While we now live in a time when end-of-the-world fare thrives thanks to its conceivability, the apocalypse felt so implausible in 1998 that Armageddon had to open with Charlton Heston’s ominous voice reminding the audience how an asteroid was enough to take the dinosaurs down. “It happened before. It will happen again,” warns Heston, his rasp ripe with drama. “It’s just a question of when.” The film then fast-forwards to 65 million years later as a meteor shower hits Manhattan.
When we first see Harry Stamper (Bruce Willis), he’s on his oil rig in the South China Sea, winding up a golf swing. He shoots, he smirks, he watches as the dimpled ball hits its target: Greenpeace protesters on a nearby ship chanting “Stop the drilling!” ZZ Top’s “La Grange” — a song whose guitar riff has become synonymous with arrogance, attitude, and general badassery — plays in the background.
We soon get to know Harry’s crew. There’s A.J. (Ben Affleck, in his first heartthrob role), the stubborn smartass who’s been getting busy with the boss’s daughter, Grace (Liv Tyler, also strikingly attractive), on the sly. There’s Rockhound (Steve Buscemi), a genius with a penchant for skirt-chasing, and “Chick” (Will Patton), a regretfully absentee father who’s Harry’s right-hand man. We’re introduced to what were two less-familiar faces at the time: Owen Wilson as Oscar, a cowboy with surfer appeal and some of the film’s best lines, and the late Michael Clarke Duncan — discovered by Bay at the gym — as “Bear,” the brawny but subversively sensitive one (and one of the film’s only actors of color). Throw in a chubby mama’s boy (Ken Campbell) and an expendable, ambiguously attractive white man (Clark Brolly), and you’ve got ‘em: the latter-day Dirty (not-quite-a) Dozen, who hope to never pay taxes again. These are the misfits from Middle America summoned by the elite — that is, flailing NASA nerds — to destroy an asteroid “the size of Texas” hurtling toward Earth. These roughnecks are the world’s best hope.
Armageddon was modern-day myth-making, but it went beyond a simple underdog story or hero’s journey.
Armageddon was modern-day myth-making, but it went beyond a simple underdog story or hero’s journey. To a discerning eye, it was pure, proud “rah-rah America” propaganda. It reveled in a “call to duty” brand of nationalism, complete with NASA honcho Dan Truman (Billy Bob Thornton) acting, in ways, as a less-stern, better-dressed Uncle Sam. Case in point: The two shuttles launched in the film are named Freedom and Independence. And when our heroes’ mission, toward the film’s end, is announced to be — spoiler alert — successful, we see, in addition to some global scenes of celebration, images rooted in small-town American nostalgia but presented as present day: (white) American kids racing down roads in soapbox cars (is it 1998 or 1958?) and running with toy spaceships in front of a giant mural of John F. Kennedy, the words “peace” and “life” around his smiling face. Astronaut Willie Sharp (William Fichtner) then radios down to mission control: “Kennedy, we see you. And you never looked so good.”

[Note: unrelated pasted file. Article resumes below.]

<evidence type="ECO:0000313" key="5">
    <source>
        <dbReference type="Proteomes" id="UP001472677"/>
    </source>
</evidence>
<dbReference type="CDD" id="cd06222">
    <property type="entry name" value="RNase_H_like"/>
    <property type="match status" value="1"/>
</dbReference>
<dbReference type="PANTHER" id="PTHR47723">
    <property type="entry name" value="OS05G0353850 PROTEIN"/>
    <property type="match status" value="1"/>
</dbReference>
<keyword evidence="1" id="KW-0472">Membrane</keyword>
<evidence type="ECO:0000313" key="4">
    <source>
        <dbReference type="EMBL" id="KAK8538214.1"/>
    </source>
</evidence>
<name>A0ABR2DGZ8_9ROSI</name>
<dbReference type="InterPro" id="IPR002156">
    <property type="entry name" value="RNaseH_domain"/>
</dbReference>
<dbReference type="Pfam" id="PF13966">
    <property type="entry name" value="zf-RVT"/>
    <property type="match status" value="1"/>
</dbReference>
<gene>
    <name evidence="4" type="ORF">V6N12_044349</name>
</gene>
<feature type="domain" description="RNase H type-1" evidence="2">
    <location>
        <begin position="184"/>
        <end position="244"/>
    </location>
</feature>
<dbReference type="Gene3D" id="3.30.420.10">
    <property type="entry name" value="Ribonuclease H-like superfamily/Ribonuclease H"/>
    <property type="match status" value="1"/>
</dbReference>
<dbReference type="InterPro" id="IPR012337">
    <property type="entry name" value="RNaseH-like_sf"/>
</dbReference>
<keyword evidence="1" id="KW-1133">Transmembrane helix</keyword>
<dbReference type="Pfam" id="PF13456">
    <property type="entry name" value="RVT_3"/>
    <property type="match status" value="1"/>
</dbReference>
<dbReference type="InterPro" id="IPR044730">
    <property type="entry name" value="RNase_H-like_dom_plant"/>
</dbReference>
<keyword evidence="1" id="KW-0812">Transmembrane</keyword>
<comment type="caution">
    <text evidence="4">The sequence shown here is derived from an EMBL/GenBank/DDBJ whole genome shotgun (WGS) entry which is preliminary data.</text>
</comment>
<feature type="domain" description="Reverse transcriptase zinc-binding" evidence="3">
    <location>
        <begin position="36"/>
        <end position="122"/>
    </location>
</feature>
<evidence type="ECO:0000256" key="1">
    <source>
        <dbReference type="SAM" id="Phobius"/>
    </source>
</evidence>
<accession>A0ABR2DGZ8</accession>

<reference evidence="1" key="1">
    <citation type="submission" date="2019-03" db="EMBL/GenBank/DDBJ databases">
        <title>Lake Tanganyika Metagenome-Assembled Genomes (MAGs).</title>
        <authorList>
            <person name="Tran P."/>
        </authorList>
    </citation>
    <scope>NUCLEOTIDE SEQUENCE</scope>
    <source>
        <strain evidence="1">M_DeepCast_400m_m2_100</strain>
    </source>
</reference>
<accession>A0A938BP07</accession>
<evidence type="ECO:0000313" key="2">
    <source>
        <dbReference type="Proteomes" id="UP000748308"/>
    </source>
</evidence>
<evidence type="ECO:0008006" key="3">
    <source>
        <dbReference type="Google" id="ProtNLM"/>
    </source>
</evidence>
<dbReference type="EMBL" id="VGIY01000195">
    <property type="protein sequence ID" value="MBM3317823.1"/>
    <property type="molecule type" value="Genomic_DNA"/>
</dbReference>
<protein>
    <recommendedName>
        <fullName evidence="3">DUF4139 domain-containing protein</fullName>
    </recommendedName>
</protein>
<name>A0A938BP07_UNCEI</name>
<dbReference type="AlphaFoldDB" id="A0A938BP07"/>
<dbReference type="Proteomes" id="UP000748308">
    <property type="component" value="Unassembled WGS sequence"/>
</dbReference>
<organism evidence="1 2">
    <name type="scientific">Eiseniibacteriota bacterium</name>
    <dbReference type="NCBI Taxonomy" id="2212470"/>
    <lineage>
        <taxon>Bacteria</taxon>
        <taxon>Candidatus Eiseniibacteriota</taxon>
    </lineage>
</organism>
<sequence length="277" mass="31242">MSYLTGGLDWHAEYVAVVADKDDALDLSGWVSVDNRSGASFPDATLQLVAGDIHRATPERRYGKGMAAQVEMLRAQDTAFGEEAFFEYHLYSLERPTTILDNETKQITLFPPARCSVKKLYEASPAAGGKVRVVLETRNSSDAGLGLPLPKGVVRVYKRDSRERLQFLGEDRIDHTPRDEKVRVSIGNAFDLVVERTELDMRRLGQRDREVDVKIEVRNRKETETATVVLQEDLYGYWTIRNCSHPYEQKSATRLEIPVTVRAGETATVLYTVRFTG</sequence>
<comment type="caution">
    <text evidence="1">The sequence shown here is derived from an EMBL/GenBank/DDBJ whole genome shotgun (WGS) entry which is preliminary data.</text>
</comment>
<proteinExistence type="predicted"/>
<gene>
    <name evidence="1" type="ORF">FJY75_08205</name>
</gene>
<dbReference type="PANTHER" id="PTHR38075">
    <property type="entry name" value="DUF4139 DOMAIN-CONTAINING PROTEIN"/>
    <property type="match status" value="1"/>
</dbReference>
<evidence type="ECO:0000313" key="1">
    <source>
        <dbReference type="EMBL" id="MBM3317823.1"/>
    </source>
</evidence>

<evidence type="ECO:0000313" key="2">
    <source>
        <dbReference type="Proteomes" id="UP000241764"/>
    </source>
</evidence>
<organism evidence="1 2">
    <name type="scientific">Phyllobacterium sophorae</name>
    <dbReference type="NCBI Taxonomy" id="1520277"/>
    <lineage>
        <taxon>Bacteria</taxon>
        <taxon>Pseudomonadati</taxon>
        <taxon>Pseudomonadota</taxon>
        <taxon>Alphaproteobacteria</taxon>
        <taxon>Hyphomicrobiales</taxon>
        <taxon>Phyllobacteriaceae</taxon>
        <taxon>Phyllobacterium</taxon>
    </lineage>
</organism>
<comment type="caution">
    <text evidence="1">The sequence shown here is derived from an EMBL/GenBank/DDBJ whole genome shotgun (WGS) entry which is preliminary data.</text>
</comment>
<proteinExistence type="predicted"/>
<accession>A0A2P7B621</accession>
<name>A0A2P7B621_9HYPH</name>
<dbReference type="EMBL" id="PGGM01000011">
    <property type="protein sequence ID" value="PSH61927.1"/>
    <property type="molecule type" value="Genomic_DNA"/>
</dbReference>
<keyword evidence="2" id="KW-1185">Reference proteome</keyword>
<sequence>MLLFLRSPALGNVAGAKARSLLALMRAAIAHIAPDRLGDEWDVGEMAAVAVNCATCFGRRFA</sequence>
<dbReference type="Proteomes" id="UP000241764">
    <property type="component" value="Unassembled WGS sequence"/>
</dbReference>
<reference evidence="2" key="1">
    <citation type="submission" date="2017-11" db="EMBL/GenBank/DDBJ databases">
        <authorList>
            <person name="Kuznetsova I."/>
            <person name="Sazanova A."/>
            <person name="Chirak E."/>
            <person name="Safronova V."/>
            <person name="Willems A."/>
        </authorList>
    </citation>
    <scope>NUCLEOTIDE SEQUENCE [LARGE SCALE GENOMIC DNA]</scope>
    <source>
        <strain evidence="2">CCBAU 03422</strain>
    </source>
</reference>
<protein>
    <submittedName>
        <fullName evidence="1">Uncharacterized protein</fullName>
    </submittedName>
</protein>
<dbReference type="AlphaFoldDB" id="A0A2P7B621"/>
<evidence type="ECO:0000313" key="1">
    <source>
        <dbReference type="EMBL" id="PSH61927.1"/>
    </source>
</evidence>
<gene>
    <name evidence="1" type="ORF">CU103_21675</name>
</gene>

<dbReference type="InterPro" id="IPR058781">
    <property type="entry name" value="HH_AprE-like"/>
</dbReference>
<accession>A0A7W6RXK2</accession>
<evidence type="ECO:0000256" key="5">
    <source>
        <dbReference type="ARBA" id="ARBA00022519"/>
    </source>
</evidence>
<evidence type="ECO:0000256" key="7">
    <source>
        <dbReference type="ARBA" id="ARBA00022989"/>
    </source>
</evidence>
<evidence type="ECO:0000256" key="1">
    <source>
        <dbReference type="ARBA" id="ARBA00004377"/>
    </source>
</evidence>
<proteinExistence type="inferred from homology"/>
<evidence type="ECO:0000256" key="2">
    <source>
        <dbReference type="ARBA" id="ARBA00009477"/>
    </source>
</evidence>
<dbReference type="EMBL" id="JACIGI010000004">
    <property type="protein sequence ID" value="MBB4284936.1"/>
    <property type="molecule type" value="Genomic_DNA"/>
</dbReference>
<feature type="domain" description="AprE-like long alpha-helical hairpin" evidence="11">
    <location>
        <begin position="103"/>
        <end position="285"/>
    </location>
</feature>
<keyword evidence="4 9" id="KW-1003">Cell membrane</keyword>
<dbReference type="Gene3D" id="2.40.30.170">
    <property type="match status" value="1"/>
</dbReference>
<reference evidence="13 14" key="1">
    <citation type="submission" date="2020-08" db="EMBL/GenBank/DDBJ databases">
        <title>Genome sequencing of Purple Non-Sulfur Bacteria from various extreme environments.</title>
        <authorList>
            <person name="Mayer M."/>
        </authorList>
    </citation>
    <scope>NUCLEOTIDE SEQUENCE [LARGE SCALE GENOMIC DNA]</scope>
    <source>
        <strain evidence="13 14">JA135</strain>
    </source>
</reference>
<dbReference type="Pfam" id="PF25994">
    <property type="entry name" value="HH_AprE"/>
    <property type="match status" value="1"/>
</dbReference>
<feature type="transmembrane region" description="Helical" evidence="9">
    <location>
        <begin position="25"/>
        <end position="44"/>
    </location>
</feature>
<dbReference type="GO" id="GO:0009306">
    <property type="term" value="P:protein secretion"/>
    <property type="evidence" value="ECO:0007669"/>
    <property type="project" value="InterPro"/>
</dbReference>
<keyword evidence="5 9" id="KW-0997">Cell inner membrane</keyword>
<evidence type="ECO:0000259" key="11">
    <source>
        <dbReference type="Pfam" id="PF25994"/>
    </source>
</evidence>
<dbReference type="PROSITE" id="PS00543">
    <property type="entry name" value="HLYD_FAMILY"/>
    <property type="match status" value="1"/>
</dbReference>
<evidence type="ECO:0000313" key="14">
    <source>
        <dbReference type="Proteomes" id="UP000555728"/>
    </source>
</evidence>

The blue-collar, red-blooded American motley crew lends itself to the comedy of Armageddon — working-class dudes in space are clearly fish out of water — but these men are also crucial to Armageddon’s success as an earlier form of the contemporary disaster film. That boom was ignited by 1996’s Independence Day and kept burning through films like Dante’s Peak, Volcano, Titanic, and even Deep Impact, a film that opened two months before Armageddon with a similar premise, but a more grounded storyline. American moviegoers like seeing everyday Joes — themselves — as potential heroes capable of saving the world, not people with special training, gifts, or skills. Bruce Willis’s and Ben Affleck’s modest, prideful heroism lends audiences the assurance that the apocalypse is not just avoidable, but that the right people will do the right thing and save the day. Just trust.
Of course, ruggedly handsome white guys don’t accurately (or at least entirely) represent the face of “regular, everyday America.” And it’s this sort of blind mentality that might contribute to the film’s jingoism (e.g., non-Americans shown sparingly, in cliché-laden group contexts) and its cross-cultural ignorance (e.g., at one point, Hindus and presumably Sikhs — judging by the turbans, but who knows in Bay’s version of the world — are shown praying at the Taj Mahal, an Islamic mausoleum). Nevertheless, Armageddon was a global sensation. It’s not entirely surprising; US culture is everywhere and participating in its consumption is par for the course for many non-US countries. But disaster films have a leg up on other genres. Their special effects and visual bombast are enough to mesmerize audiences despite lackluster translation and, in the case of Armageddon, supernationalistic elements.
According to Ben Affleck’s viral DVD commentary on Armageddon, Michael Bay grew tired of his leading actor’s questions about the film’s absurd plot.
“You know, Ben, just shut up, okay? You know, this is a real plan. Alright?”
Affleck kept prodding. “You mean it’s a real plan at NASA to train oil drillers?”
“Just shut your mouth!”
Bay telling Affleck what to do with his mouth wasn’t new; the actor was reportedly asked to get $20,000 worth of dental work to look more heroic for the film. (Sure, the everyman can save the world — but only if he has perfectly even pearly whites and not, as Bay called them, “baby teeth.”) Bay also reportedly hired a trainer for Affleck to make sure his abs were as chiseled as his jaw. “I remember Ben coming to me one day and saying ‘You’re not going to believe what happened to me,’” Liv Tyler told People magazine in 2002. “Basically Michael Bay had just made him stand there and have running water poured over his bare torso. He didn’t even know what scene it was for.”